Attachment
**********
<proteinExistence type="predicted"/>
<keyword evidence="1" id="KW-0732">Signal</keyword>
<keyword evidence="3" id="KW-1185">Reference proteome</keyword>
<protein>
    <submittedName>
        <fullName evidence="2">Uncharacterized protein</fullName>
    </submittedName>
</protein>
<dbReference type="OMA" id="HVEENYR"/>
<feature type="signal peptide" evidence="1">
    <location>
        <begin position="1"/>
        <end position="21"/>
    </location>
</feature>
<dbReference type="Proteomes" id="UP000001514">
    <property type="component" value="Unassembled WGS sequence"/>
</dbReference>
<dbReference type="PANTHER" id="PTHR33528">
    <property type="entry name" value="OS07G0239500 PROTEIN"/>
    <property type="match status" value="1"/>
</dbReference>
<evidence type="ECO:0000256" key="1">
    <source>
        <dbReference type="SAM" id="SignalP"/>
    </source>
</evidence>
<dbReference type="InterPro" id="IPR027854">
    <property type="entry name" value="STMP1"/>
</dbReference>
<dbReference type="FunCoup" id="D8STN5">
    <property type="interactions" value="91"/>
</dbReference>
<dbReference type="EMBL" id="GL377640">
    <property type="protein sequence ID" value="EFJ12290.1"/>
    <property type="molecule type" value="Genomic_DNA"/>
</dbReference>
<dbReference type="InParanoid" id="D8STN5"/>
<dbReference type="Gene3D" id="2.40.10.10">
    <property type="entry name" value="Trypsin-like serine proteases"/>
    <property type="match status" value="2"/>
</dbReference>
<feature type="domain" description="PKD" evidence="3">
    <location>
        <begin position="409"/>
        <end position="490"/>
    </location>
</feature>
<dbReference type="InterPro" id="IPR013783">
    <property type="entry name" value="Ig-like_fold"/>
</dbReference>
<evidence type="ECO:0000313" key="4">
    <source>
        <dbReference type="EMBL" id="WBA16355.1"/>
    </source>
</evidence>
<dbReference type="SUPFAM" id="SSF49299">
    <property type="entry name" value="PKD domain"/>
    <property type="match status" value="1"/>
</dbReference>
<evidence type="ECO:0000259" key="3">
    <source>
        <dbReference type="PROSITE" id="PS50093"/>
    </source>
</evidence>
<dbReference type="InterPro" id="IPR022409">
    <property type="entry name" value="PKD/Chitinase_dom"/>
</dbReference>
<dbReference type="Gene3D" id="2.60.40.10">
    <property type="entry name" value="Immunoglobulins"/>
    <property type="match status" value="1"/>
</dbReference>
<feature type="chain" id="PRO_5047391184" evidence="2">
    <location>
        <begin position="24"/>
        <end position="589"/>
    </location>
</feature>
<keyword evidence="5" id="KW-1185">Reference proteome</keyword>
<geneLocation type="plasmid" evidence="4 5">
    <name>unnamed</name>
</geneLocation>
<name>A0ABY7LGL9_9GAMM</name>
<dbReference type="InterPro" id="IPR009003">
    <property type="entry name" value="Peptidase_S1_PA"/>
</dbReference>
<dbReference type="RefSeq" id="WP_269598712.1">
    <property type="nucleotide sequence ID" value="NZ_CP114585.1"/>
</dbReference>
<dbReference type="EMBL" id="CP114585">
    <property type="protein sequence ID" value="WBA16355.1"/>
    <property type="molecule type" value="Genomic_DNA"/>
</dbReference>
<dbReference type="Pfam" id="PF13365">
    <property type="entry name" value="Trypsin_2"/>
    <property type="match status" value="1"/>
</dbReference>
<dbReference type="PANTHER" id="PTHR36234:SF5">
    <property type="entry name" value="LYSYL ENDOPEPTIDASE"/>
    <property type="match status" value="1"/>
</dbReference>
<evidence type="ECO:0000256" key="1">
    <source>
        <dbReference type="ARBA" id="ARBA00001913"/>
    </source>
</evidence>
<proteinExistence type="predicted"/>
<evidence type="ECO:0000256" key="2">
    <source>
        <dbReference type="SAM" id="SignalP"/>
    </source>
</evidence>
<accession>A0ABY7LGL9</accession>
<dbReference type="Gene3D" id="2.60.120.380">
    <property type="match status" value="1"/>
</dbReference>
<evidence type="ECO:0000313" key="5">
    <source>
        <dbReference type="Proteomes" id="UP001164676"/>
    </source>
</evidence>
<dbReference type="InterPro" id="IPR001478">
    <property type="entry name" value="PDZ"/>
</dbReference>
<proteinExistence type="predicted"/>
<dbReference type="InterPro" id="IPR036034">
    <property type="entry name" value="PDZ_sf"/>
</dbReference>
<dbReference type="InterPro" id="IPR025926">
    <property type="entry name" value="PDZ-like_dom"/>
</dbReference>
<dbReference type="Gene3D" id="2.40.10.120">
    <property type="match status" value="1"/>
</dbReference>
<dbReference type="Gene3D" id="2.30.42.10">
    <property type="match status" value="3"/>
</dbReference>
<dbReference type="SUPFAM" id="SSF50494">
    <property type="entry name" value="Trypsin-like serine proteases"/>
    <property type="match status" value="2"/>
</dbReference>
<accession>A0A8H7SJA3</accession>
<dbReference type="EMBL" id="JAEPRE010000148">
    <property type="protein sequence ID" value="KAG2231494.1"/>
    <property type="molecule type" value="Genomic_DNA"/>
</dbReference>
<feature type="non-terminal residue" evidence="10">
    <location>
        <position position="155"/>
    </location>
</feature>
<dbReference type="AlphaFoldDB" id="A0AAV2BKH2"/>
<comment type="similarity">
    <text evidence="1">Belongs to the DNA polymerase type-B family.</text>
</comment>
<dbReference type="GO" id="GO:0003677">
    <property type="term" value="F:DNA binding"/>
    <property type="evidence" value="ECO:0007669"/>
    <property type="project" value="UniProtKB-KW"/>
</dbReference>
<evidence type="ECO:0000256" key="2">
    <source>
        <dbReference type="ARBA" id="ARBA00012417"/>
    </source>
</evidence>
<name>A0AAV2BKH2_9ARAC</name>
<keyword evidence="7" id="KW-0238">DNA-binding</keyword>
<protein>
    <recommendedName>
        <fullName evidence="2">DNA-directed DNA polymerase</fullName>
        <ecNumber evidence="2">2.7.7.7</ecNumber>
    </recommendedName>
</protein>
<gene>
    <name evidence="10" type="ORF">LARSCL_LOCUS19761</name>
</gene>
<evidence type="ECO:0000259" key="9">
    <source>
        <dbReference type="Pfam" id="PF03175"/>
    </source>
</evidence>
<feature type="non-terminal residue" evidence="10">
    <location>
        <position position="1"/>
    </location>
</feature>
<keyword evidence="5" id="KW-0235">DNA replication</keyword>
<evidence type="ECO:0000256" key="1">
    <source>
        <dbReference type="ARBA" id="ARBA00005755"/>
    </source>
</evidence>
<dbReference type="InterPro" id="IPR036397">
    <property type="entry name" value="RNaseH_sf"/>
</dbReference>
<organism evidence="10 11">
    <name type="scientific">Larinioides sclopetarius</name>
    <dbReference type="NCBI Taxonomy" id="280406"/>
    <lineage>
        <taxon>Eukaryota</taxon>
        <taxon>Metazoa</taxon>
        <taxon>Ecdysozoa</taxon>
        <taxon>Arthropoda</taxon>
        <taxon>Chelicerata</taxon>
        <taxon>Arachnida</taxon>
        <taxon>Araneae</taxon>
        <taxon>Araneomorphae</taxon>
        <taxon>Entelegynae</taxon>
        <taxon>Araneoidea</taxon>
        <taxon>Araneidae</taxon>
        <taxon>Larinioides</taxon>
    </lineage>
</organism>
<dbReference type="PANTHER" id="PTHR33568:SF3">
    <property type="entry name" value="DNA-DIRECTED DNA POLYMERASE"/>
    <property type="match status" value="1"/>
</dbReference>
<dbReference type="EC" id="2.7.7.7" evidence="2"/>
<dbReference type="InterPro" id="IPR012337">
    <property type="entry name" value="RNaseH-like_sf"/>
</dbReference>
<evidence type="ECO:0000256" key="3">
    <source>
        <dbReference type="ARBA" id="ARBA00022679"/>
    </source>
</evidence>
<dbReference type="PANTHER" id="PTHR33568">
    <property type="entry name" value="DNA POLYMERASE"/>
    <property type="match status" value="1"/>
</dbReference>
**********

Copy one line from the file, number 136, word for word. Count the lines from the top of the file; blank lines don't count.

    <property type="match status" value="3"/>